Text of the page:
When she was inducted into the Kentucky Music Hall of Fame, Norah Lee Allen was honored with legends from Bluegrass, Country and Blues. Previous inductees include some of the biggest names in Southern Gospel, Contemporary Christian, Pop and Rock. 

Ironically, another member of the Class of 2022 is a  friend who also made his career one of supporting other people, Opry steel guitarist Tommy White, a native of Louisville. “The word ‘honor’ is used a lot, but it is a huge honor,” Norah Lee says of going to the Hall of Fame. “And I get to go in with Tommy White. I have known Tommy for years. I don’t know all of the other ones but it is a huge honor.

“It’s not something you expect, but it’s a wonderful thing and I don’t think there are even words you can come up with.”

Norah Lee Allen is welcomed to the Kentucky Music Hall of Fame by Neal Sluder, Chairman of the KMHOF Board of Directors, and Jessica Blankenship, executive director of the KMHOF.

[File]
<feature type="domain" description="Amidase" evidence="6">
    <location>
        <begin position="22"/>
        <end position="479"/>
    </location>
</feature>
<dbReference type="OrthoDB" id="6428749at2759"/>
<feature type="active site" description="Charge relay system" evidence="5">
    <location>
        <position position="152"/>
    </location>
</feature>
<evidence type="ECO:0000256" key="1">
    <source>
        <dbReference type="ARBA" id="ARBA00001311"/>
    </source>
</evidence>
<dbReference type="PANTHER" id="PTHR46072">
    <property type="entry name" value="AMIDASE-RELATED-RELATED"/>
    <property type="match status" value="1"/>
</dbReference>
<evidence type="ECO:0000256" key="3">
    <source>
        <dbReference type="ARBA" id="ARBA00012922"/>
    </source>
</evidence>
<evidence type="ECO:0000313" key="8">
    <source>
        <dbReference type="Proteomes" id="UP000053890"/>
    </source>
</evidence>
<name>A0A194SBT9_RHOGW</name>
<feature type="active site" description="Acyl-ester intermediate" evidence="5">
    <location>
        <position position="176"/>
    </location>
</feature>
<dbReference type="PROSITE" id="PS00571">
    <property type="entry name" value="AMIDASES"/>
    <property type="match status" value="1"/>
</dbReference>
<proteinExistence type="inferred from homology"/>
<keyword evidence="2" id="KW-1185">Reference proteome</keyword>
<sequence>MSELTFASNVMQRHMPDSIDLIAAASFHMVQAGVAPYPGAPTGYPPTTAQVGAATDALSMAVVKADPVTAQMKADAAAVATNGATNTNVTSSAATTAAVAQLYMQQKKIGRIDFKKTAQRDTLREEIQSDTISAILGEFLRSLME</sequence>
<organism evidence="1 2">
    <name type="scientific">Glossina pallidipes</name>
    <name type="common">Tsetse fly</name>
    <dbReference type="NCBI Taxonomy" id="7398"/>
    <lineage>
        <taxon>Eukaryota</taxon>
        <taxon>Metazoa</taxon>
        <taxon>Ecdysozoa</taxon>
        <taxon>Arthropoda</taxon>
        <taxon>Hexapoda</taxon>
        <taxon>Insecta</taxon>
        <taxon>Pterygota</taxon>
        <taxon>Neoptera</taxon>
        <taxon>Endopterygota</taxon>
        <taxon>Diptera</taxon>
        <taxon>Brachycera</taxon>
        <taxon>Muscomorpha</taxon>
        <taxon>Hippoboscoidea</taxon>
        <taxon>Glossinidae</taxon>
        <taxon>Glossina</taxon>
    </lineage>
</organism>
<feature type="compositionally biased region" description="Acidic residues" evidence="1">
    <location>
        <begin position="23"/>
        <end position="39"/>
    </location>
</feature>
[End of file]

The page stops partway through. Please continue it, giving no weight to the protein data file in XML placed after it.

6 thoughts on “Spotlight finally shines on Norah Lee Allen

  1. Congratulations to Sweet Norah Lee Allen on this Induction. Well Deserved,
    Willie and Sandi❤️❤️❤️


  2. Grew up right down the road on Three Springs Road. Back in the day, knew Sandra, Lana, and Nora Lee. Remember hearing them sing. My parents were Harold and Dorothy Pearson and they had eight of us kids; we lived maybe a half mile down the road. So proud for Nora Lee.


  3. So proud of you, what a legacy for your family. Uncle Nobel and Imay are so smiling in heaven. I wish I could have been there and heard Jamie and Dee sing with you. Continue to give God the glory. Best Wishes on your new journey.